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Wood is sustainable, renewable, greenhouse-gas friendly, highly versatile, grown with relatively little effort. Forests provide clean air, water, wildlife habitat and biodiversity.

Celebrating Maine’s forest economy at the Hall of Flags

Just as MFPC hoped, the Hall of Flags was filled with forest products and people talking about forest products nn April 30, including Gov. LePage, legislators, lobbyists, citizens, and, best of all, the Maine folks who make everything from nanocellulose to biomass electricity to irresistible snowman salt shakers from wood.

“It was a special day,” said MFPC Executive Director Patrick Strauch. ” It’s really important for legislators to understand that our industry is made up of real people and that we all share the same concerns about wood products. This was also a great opportunity to show all the great things we make in Maine.”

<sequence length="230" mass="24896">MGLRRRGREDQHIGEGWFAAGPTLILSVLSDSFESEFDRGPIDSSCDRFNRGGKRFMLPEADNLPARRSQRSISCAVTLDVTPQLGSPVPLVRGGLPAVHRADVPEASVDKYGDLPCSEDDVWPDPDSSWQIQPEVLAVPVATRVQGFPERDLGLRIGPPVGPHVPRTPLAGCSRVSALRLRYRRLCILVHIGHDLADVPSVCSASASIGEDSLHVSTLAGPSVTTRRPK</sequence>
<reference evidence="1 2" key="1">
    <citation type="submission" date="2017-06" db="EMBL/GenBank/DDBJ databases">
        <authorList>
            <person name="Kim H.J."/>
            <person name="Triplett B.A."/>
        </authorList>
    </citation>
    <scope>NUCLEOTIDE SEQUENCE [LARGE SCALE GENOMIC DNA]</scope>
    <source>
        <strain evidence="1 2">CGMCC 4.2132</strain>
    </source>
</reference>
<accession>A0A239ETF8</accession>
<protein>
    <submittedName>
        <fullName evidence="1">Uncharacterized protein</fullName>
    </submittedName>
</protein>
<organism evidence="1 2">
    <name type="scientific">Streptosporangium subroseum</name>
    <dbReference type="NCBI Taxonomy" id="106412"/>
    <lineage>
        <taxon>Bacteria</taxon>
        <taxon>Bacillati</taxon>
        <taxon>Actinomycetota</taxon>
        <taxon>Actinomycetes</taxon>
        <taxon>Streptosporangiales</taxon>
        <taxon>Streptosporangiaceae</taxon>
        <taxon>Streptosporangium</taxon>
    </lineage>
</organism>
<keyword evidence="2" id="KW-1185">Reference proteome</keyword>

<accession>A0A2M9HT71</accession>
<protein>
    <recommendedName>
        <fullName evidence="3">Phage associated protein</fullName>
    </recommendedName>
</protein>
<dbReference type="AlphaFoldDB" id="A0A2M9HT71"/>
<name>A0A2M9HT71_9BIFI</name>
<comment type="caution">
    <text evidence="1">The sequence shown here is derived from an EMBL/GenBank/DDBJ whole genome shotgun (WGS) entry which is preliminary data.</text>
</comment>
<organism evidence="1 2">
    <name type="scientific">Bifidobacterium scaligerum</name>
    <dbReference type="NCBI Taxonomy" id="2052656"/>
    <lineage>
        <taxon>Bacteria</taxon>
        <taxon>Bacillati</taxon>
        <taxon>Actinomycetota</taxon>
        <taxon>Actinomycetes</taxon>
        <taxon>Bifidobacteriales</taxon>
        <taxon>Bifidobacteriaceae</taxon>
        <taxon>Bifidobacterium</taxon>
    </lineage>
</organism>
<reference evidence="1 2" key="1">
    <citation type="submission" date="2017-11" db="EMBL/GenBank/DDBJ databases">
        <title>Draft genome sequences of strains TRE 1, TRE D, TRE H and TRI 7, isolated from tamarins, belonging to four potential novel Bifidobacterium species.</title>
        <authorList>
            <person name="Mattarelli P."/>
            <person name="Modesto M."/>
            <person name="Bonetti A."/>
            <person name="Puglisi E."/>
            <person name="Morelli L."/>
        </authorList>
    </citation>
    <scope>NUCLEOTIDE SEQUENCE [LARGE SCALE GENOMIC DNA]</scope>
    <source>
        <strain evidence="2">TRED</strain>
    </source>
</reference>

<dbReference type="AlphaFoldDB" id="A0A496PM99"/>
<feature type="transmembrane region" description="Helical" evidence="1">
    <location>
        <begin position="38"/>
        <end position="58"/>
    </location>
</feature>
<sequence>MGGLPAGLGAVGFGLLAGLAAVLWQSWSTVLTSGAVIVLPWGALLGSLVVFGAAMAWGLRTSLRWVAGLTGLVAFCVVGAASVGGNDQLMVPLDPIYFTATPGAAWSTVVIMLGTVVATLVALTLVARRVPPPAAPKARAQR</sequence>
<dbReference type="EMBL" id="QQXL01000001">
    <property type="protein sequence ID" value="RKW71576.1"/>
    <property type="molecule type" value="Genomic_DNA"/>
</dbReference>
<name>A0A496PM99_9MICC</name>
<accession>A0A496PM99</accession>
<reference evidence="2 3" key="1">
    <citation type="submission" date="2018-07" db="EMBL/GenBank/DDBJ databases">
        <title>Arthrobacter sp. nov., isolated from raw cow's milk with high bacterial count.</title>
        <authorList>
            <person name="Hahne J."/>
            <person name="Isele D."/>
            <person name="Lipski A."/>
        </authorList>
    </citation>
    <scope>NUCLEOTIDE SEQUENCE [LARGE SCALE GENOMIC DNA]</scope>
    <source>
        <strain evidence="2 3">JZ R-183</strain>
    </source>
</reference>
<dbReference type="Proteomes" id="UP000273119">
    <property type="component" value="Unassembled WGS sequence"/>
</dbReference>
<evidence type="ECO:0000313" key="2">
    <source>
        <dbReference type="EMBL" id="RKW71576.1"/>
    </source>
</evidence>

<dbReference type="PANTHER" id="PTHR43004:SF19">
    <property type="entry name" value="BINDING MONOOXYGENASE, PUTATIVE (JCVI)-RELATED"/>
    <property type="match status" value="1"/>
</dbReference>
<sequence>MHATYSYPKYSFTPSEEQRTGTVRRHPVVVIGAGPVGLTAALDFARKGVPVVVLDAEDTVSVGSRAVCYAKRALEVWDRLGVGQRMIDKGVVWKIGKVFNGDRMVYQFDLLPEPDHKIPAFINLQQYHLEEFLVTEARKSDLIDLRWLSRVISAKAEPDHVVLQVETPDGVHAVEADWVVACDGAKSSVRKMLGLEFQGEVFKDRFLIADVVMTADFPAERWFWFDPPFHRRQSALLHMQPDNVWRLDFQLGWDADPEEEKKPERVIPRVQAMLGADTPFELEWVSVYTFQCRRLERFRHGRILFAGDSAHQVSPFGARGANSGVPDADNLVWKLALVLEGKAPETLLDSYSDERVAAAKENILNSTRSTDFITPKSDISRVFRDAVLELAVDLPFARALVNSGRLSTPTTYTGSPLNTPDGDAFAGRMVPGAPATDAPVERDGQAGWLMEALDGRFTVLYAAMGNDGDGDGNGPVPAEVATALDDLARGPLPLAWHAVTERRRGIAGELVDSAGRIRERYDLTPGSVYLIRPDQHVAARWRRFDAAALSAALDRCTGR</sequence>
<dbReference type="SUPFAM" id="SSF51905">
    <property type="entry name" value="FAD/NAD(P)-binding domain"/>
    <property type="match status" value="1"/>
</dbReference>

This was the second time MFPC has hosted a celebration of Maine’s forest economy at the State Capitol and it was even more successful than the first. The buzz of conversation didn’t stop from 8 a.m. until legislators began their 1 p.m. committee meetings. The logging simulator, provided by Nortrax and ReEnergy, was impressive for legislators and others. Jim Robbins “cookie” — a 36-inch slice of white pine that was a seedling in the 1840s — drew a constant crowd and gave Robbins a chance to hand out many copies of his 20 Reasons to Oppose the Proposed National Park in Northern Maine.

It helped that food and drinks (from the Cross Cafe) were plentiful from breakfast through lunch. Office Manager Sue McCarthy performed her usual, but always amazing, feat of planning everything beautifully.

Exhibiting at the Hall of Flags were:

  • Huber Resources
  • Keeping Maine’s Forests
  • Maine Energy Systems
  • Maine Forest Products Council
  • Maine Forest Service
  • Maine Wood Concepts
  • Maine Wood Products Association
  • Plum Creek
  • Re-Energy
  • Robbins Lumber
  • Sappi Fine Paper University of Maine’s Technology Research Center